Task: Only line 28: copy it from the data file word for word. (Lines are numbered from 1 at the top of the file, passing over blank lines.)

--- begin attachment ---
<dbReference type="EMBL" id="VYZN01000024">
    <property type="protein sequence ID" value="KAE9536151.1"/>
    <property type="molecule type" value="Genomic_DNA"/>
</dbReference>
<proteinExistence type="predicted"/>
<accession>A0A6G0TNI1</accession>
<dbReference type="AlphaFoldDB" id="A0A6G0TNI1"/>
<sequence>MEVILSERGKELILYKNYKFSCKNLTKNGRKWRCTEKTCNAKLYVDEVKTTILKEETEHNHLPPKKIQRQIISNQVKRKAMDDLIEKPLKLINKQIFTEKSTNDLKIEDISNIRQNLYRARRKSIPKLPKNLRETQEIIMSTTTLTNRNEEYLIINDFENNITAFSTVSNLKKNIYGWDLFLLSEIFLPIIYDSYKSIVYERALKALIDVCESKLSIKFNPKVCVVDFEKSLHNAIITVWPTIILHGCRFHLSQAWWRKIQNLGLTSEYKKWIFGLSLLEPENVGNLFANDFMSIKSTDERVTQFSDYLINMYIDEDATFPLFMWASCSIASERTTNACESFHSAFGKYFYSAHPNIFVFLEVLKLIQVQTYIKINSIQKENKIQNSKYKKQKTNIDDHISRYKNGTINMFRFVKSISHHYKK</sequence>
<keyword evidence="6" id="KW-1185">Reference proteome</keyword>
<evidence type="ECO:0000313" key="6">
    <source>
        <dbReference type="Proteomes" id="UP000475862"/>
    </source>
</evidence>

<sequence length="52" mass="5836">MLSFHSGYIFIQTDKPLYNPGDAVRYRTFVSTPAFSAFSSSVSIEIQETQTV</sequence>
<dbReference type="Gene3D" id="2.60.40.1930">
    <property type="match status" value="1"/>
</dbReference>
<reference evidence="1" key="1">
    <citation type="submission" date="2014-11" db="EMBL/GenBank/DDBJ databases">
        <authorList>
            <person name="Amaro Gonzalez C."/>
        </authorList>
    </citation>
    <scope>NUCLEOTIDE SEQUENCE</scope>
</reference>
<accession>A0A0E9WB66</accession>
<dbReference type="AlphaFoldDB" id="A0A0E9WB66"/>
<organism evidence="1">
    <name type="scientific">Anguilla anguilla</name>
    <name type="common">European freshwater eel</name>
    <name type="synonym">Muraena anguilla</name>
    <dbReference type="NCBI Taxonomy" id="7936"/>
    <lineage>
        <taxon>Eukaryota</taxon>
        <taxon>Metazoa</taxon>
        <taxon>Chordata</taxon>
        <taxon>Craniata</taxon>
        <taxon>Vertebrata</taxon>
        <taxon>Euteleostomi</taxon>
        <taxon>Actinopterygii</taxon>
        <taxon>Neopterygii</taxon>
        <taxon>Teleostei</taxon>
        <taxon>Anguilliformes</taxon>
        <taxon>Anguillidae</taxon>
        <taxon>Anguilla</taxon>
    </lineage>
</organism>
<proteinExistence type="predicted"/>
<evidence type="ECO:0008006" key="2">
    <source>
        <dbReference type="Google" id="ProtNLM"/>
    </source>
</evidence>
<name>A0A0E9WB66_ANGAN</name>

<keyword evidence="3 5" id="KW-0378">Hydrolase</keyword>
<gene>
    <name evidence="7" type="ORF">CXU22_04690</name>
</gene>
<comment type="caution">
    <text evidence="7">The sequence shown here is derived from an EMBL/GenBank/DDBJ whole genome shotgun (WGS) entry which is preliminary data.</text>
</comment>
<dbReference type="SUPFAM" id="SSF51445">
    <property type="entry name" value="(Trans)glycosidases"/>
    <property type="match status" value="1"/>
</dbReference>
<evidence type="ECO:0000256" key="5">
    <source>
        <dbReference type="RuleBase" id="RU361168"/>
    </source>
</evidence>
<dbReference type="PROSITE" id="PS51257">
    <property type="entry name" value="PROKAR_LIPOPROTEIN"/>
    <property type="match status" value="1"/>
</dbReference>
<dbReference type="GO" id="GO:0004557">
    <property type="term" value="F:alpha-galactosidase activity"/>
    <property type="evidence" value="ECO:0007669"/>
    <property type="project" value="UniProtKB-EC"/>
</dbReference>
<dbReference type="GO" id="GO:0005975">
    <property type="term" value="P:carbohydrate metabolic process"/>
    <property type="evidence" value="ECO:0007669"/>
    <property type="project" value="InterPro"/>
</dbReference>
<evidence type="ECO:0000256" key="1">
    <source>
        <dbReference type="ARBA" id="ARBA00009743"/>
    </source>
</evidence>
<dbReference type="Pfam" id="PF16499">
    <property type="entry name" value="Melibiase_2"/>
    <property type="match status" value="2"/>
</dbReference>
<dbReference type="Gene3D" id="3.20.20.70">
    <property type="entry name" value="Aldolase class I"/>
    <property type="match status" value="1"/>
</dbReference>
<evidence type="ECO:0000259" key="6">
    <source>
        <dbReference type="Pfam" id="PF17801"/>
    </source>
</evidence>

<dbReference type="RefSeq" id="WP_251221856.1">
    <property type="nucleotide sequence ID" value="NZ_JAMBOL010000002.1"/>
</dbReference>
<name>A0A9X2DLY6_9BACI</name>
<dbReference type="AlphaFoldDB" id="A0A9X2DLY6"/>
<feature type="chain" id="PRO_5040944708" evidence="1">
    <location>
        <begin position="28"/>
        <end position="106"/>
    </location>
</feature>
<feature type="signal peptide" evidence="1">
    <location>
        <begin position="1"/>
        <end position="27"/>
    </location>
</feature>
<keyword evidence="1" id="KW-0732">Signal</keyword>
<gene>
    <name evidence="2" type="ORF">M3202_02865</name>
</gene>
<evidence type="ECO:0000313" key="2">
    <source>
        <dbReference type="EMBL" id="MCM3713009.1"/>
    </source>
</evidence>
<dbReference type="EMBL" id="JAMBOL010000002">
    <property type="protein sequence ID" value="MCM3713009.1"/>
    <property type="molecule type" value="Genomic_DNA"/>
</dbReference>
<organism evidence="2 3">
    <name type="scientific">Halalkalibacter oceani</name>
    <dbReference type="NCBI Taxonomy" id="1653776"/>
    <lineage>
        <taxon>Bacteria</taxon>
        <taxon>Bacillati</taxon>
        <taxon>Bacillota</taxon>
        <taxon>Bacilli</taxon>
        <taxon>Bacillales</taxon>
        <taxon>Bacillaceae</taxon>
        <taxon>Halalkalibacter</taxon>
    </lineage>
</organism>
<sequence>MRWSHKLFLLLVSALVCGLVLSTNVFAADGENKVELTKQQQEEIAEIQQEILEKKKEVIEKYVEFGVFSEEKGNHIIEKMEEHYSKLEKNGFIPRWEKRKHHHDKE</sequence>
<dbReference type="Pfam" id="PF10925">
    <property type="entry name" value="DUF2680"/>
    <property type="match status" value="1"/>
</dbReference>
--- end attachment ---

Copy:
<dbReference type="AlphaFoldDB" id="A0A0E9WB66"/>